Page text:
The current study is the largest series to show the usefulness of using specific probes for the subtyping of NHL in cytological specimens. In the only previous large retrospective study of FISH in NHL FNA, 59 cases were submitted for further classification.17 Of these, 23 (39%) cases were subclassified by using FISH results alone. We were able to specifically subtype 121 (65%) cases. In contrast to that study in which a large number of cases were analyzed by using a limited panel (kappa/lambda/CD20/CD10 or kappa/lambda/CD19/CD5) with 4-color flow cytometry (FC), in the majority of our cases, a full panel of antibodies was used for Laser Scanning Cytometry. LSC permits a larger panel of antibodies because it requires smaller sample volumes relative to FC, unless 6 + color analysis is used, and many laboratories have not yet implemented these protocols.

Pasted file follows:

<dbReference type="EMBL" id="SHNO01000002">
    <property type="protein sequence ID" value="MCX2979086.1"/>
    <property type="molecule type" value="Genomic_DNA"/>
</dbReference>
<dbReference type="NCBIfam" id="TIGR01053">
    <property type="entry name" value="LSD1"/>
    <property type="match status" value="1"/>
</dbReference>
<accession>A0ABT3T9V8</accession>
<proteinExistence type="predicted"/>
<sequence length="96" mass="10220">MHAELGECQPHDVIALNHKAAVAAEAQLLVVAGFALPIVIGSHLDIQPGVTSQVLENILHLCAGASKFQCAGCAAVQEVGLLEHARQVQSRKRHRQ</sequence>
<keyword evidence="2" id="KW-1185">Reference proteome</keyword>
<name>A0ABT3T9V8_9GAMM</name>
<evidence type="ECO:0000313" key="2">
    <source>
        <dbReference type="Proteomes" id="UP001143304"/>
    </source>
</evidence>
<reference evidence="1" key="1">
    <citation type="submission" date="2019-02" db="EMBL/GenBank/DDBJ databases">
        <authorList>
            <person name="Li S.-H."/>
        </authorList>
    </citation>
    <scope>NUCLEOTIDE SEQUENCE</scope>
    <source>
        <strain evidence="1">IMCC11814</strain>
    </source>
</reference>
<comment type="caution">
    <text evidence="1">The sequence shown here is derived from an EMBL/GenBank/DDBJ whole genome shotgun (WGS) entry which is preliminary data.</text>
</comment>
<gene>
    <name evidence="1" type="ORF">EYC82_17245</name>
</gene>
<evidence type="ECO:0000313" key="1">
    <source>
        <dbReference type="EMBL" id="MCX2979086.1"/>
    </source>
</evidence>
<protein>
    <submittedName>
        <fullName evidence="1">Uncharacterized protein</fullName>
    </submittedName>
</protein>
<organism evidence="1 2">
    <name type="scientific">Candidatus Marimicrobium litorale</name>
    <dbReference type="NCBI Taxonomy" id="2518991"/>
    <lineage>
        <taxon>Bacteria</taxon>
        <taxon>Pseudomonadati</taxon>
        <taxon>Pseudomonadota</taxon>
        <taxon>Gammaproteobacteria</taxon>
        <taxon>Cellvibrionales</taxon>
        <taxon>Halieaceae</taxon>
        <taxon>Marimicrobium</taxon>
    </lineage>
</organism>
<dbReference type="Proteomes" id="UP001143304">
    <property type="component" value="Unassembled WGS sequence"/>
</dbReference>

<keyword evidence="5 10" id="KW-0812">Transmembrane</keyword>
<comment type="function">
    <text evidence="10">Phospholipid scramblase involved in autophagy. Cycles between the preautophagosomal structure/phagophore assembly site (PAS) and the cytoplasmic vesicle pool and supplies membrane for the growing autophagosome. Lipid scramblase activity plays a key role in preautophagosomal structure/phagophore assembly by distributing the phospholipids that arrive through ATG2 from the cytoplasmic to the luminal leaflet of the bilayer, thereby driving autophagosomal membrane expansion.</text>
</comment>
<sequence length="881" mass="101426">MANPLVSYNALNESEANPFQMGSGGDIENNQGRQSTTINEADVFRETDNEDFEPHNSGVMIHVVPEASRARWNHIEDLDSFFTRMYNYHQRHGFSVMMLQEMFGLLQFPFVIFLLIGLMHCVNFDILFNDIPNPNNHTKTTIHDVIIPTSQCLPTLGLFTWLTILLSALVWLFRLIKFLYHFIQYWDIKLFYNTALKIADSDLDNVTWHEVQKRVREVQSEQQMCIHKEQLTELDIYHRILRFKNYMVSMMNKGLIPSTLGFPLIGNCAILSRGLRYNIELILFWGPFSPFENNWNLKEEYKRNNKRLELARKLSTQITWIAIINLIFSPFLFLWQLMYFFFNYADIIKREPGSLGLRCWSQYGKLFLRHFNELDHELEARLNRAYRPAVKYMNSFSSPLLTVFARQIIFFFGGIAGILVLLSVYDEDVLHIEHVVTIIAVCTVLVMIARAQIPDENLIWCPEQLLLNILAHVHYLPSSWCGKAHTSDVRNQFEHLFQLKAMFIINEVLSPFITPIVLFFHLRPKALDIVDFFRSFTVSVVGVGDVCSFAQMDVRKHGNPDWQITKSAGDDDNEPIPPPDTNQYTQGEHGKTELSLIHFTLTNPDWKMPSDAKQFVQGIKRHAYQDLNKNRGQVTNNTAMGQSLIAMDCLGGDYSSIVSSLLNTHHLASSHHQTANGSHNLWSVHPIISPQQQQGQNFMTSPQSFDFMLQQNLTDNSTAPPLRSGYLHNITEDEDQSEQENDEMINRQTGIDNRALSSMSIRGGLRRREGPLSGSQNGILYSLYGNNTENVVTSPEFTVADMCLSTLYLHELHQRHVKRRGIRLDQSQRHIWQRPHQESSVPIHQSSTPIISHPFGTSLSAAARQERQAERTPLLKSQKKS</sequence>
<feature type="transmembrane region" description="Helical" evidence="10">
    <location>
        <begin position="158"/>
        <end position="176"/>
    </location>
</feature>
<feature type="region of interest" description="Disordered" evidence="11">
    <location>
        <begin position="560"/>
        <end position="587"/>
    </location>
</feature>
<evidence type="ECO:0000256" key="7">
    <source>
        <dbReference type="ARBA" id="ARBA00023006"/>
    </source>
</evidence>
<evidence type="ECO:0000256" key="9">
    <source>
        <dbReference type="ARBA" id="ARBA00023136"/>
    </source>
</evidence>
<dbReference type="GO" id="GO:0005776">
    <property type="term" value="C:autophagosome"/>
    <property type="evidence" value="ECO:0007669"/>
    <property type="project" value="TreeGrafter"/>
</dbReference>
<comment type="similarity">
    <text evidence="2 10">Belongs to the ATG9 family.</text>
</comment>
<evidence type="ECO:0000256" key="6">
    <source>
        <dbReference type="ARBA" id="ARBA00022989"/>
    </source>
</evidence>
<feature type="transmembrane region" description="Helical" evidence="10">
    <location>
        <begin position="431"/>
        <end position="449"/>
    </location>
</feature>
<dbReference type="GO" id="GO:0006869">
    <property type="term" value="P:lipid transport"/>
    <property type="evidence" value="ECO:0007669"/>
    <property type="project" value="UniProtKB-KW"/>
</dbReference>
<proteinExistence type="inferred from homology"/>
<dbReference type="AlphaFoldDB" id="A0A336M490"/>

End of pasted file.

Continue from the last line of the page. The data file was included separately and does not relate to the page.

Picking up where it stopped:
Successful FISH analysis for the diagnosis of lymphoma in FNA using different types of cytologic preparations including unstained smears,11, 17 Papanicolaou-stained, or Diff-Quik-stained archival slides12, 14 has been previously described. The use of cytospin preparations for FISH tests has also been explored for some lymphoma subtypes and in small number of cases10, 16, 21, 22; however, no previous studies have evaluated the consistency of FISH tests on cytospin preparations within a large series of different NHL subtypes.
Our study showed an overall failure rate of 5%, lower than that in a previous study that used destained archival alcohol-fixed smears, in which 15% of the cases failed to produce an adequate signal for counting.12 In a series that used unstained smears, only 2 (1.9%) of the 106 cases submitted for FISH studies failed to hybridize.17 The difference was attributed to issues related to destaining and alcohol fixation.17 In addition, we may speculate that the length of time lymphoid cells had remained in saline before cytospin preparation might have affected hybridization efficiency because single-cell suspension usually enables individual cell evaluation, clear signal detection, and straightforward cell scoring.